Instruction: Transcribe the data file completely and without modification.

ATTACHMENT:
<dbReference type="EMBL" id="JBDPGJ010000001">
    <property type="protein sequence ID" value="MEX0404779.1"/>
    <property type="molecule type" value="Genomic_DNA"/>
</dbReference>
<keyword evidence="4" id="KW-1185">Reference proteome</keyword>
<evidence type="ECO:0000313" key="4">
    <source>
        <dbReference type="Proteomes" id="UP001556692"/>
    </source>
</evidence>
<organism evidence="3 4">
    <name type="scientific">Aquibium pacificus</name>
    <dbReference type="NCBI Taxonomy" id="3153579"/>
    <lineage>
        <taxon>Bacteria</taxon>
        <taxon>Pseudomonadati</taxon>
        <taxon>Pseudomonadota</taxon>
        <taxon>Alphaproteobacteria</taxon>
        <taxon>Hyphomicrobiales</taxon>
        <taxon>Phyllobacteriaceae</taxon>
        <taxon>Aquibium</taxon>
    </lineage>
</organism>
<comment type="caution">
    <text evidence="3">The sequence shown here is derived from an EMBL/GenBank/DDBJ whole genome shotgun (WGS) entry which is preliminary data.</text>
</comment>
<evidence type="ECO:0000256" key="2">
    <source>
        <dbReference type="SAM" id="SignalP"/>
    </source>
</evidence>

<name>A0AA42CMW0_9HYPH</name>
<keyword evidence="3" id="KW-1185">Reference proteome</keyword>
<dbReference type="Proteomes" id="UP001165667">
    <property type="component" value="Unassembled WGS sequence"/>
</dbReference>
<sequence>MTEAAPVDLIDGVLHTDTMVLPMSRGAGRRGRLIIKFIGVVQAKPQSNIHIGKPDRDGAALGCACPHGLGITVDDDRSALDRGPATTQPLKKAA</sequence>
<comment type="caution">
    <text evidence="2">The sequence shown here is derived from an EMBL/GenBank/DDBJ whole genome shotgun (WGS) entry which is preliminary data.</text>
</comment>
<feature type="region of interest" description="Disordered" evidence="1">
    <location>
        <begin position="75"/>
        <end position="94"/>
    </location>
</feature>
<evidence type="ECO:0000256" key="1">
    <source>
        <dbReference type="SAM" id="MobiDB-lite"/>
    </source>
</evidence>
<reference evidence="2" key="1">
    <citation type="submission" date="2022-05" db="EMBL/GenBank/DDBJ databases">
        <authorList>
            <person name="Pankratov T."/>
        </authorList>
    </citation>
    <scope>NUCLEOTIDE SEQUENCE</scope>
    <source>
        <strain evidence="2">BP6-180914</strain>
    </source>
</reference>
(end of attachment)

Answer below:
<dbReference type="EMBL" id="JBDPGJ010000001">
    <property type="protein sequence ID" value="MEX0404779.1"/>
    <property type="molecule type" value="Genomic_DNA"/>
</dbReference>
<keyword evidence="4" id="KW-1185">Reference proteome</keyword>
<evidence type="ECO:0000313" key="4">
    <source>
        <dbReference type="Proteomes" id="UP001556692"/>
    </source>
</evidence>
<organism evidence="3 4">
    <name type="scientific">Aquibium pacificus</name>
    <dbReference type="NCBI Taxonomy" id="3153579"/>
    <lineage>
        <taxon>Bacteria</taxon>
        <taxon>Pseudomonadati</taxon>
        <taxon>Pseudomonadota</taxon>
        <taxon>Alphaproteobacteria</taxon>
        <taxon>Hyphomicrobiales</taxon>
        <taxon>Phyllobacteriaceae</taxon>
        <taxon>Aquibium</taxon>
    </lineage>
</organism>
<comment type="caution">
    <text evidence="3">The sequence shown here is derived from an EMBL/GenBank/DDBJ whole genome shotgun (WGS) entry which is preliminary data.</text>
</comment>
<evidence type="ECO:0000256" key="2">
    <source>
        <dbReference type="SAM" id="SignalP"/>
    </source>
</evidence>

<name>A0AA42CMW0_9HYPH</name>
<keyword evidence="3" id="KW-1185">Reference proteome</keyword>
<dbReference type="Proteomes" id="UP001165667">
    <property type="component" value="Unassembled WGS sequence"/>
</dbReference>
<sequence>MTEAAPVDLIDGVLHTDTMVLPMSRGAGRRGRLIIKFIGVVQAKPQSNIHIGKPDRDGAALGCACPHGLGITVDDDRSALDRGPATTQPLKKAA</sequence>
<comment type="caution">
    <text evidence="2">The sequence shown here is derived from an EMBL/GenBank/DDBJ whole genome shotgun (WGS) entry which is preliminary data.</text>
</comment>
<feature type="region of interest" description="Disordered" evidence="1">
    <location>
        <begin position="75"/>
        <end position="94"/>
    </location>
</feature>
<evidence type="ECO:0000256" key="1">
    <source>
        <dbReference type="SAM" id="MobiDB-lite"/>
    </source>
</evidence>
<reference evidence="2" key="1">
    <citation type="submission" date="2022-05" db="EMBL/GenBank/DDBJ databases">
        <authorList>
            <person name="Pankratov T."/>
        </authorList>
    </citation>
    <scope>NUCLEOTIDE SEQUENCE</scope>
    <source>
        <strain evidence="2">BP6-180914</strain>
    </source>
</reference>